Hi {{first name}},

Nice job with the article about {{snippet}}. {{Author}} has really helped me understand {{snippet}}. It made me check out your main website {{www}} and I’ve noticed that you have {{Customer}} as a client.

It would persuade a lot more companies to buy from you. Can I show you how I’m using case studies to get prospects with my tool? Let’s jump on a Skype call on Thursday.

[SIGNATURE]

 

Tip: Start a new paragraph with a powerful sentence you want prospects to focus on.

When trying to find prospects among larger companies, I try to show them that we’ve been thinking about contacting those companies for some time now.

You can also use a forwarded email from your CEO as a personalization strategy. It looks like this:

Hi {{first name}},

I was wondering how you do {{snippet}} at {{Company}}. Could we talk about it via Skype?

——–

On Tue, Aug 18, 2019 at 12:45 PM Matt wrote:

Hi Yurii,

Have a look at {{Company}}. That’s a great example of a company with a clever vision. Please reach out to them.

Matt

[SIGNATURE]

 

Tip: The signature is where you introduce yourself. Don’t write anything like, “My name is…” in the body of outbound email, it makes you look inexperienced.

That’s two outbound email templates for setting up an appointment. Here’s a Sales Hacker’s article on effective cold email CTAs, so if you want to use a CTA other than appointment setting, read it.

3. Outbound Email Templates For Prospecting

Remember my last post on Sales Hacker, where I wrote that asking a question in an email is becoming a major trend in outbound emailing? Well, if your intention is to send an email to continue prospecting the addressee (why not?), sending a short one-question email will cut it.

I try that strategy any time I’m not sure if my target is 100% accurate.

For example, I use a prospecting tool to get me a ready list of prospects instead of sourcing contacts manually, as well as when I don’t have the time to do a deep research on prospects because my list is huge. Then, I continue to prospect over email.

This strategy pays off when you’re afraid some people may mark your email as spam because you will generate many responses to your first email — providing your question is relevant.

RELATED: Cold Email vs SPAM – What’s The Difference?

It’s time for outbound email templates for prospecting. Here are two templates to try right away.

First…

Hi {{first name}},

Would you like to get {{number}} appointments in the next month?

[SIGNATURE]

 

And then, you explain what you can do for them in a follow-up email.

Yours follow up can be longer than usual, because it needs to show them the value your offering has for their business.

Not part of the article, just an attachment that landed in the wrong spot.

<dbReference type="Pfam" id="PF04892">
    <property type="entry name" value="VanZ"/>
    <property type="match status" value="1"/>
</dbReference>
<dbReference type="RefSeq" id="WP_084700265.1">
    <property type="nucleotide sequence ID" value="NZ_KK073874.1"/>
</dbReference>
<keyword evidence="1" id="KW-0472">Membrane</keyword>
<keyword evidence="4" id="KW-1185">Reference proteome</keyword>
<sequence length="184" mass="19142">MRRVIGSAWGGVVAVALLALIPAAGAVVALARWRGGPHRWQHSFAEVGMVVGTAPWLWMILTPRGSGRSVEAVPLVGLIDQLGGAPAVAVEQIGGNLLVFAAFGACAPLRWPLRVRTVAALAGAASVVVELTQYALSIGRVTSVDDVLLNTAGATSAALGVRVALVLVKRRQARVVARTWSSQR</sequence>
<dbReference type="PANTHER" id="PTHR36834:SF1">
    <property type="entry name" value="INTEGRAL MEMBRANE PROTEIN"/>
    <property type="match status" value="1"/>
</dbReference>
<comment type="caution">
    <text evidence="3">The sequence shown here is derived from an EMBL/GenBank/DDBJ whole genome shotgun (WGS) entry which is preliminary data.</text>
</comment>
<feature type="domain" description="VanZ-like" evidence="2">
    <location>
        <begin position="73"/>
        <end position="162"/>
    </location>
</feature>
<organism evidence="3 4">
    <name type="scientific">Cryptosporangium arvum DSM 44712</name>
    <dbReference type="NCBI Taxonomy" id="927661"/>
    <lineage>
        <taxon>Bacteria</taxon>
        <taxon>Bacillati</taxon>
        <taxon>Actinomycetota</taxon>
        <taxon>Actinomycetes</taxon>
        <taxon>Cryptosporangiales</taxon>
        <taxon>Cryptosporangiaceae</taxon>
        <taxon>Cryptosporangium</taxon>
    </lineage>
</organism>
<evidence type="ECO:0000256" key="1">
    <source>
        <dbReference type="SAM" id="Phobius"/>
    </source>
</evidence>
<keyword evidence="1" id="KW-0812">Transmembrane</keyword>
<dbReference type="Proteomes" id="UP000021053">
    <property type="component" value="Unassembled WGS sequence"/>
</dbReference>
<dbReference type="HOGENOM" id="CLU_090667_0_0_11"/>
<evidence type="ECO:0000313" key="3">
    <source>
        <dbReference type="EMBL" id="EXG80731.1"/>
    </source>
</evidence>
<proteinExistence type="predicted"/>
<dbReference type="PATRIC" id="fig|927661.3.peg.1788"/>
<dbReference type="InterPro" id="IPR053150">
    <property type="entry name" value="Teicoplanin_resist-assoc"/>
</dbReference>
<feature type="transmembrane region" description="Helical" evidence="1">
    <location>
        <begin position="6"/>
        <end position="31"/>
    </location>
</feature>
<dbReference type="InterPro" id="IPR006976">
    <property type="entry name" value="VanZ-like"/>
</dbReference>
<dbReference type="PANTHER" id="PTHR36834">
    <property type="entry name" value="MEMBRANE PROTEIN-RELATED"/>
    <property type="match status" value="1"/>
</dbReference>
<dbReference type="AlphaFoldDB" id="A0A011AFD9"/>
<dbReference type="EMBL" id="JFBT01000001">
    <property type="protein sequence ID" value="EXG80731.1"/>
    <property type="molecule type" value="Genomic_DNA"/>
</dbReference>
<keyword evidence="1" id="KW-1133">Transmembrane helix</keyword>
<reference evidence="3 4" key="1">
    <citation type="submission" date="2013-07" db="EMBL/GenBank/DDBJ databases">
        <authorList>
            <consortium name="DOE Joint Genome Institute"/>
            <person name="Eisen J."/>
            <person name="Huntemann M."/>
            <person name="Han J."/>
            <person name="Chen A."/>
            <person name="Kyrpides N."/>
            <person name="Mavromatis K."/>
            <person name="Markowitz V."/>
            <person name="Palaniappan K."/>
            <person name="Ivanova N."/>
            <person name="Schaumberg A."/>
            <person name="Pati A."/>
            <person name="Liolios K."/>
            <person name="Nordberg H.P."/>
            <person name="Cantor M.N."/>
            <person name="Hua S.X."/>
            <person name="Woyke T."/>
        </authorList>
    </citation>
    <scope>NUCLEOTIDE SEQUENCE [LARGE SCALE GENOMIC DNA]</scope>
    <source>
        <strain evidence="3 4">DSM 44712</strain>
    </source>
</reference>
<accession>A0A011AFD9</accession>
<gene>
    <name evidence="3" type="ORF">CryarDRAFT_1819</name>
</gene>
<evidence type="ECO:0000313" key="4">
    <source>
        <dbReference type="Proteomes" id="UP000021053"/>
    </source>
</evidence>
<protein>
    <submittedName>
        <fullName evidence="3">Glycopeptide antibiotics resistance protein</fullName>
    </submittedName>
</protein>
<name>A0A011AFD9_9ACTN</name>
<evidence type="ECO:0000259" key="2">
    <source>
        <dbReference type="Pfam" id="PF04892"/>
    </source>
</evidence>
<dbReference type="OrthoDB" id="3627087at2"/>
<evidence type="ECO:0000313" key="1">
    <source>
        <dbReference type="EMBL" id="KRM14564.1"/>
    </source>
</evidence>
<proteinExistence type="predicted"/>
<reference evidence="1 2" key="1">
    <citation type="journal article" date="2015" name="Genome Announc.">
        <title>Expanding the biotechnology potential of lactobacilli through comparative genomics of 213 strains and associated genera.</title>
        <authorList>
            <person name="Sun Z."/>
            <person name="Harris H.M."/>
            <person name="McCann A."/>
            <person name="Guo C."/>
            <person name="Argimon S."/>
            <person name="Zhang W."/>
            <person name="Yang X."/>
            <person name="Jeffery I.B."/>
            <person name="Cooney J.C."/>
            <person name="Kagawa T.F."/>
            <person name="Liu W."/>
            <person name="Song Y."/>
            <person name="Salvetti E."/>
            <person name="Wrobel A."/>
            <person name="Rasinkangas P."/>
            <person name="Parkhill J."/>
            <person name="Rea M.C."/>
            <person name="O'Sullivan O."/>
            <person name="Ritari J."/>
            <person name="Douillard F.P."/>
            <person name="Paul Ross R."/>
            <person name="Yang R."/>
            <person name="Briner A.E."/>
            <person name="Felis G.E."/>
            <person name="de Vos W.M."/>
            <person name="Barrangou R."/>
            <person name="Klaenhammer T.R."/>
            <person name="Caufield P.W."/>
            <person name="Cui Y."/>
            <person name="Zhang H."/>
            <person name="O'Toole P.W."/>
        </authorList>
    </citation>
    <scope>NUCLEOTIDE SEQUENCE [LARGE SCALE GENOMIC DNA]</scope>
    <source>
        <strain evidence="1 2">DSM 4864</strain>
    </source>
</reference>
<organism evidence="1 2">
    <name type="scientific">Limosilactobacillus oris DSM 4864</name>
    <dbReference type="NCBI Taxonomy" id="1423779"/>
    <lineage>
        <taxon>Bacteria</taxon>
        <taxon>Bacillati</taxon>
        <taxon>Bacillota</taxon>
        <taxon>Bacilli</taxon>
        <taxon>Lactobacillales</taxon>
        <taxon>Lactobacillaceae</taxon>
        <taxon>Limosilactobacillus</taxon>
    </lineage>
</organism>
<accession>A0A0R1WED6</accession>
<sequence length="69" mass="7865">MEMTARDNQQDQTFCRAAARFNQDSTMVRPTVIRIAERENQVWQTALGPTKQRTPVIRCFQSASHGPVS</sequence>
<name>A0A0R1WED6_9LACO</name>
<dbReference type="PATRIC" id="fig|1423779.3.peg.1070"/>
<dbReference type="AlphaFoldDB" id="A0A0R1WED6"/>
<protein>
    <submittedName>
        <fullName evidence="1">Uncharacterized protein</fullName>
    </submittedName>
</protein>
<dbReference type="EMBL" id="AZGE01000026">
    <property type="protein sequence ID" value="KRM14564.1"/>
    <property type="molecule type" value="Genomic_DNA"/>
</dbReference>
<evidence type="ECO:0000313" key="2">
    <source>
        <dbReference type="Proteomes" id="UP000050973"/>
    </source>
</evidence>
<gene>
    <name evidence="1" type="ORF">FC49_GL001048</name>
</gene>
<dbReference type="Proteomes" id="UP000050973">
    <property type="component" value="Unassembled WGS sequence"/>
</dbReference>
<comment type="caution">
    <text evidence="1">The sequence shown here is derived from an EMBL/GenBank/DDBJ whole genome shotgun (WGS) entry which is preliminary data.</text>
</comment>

Another email in this style?

Hi {{first name}},

Do you offer {{snippet}}?

[SIGNATURE]

 

If you pick this strategy, don’t forget to write a script that outlines the conversation you’ll have after sending this opening outbound email. I encourage you to run some experiments.

Tip: The things in curly brackets are mail merge fields used for email personalization.

4. An Outbound Email Template For A Reminder Email

A reminder email is an email designed to get the prospect’s attention back to the first email we sent.

For example:

  • They haven’t opened our email, and we need them to do it.
  • Or they opened it but we never saw them replying.
  • Or they asked us to get back to them after some time.

All of these are regular scenarios in my job as the head of our outbound team. To find the best solution, we usually brainstorm email copy together.

It’s fine to use templates, but be aware, they often have a life span.

My favorite is a break-up email that you can find among these 15 email templates, but that kind of email stopped working for us. The “Have you seen my previous email?” approach lost its allure too.

Send something original. What I always have in the back of my file are those reminder email senders.

Hi {{first name}},

I’m curious to know if you {{snippet}}?

Excited to talk with you.

[SIGNATURE]

 

Yup, I’m asking them a question to prove to them that I’m genuinely interested in making a connection. I don’t want to spam them with additional emails.

Now You

I hope I helped you a bit with writing an email outbound copy. I know that’s always nerve-wracking. You never know what to expect until you get first responses.

The best way to learn, though, is to put these outbound email templates to work in your own outreach efforts. Watch your metrics, and pay attention to what works.

Who knows, you may discover the next best template that everyone wants to copy.

Do you rely on pre-written templates for your outbound emails? Or do you write your own? Let me know in a comment below.

 

Yurii Veremchuk is a Head of Business Development at Woodpecker.co, an outbound email tool. He has a vast experience in inbound & outbound sales, and leads an outbound team at Woodpecker.co.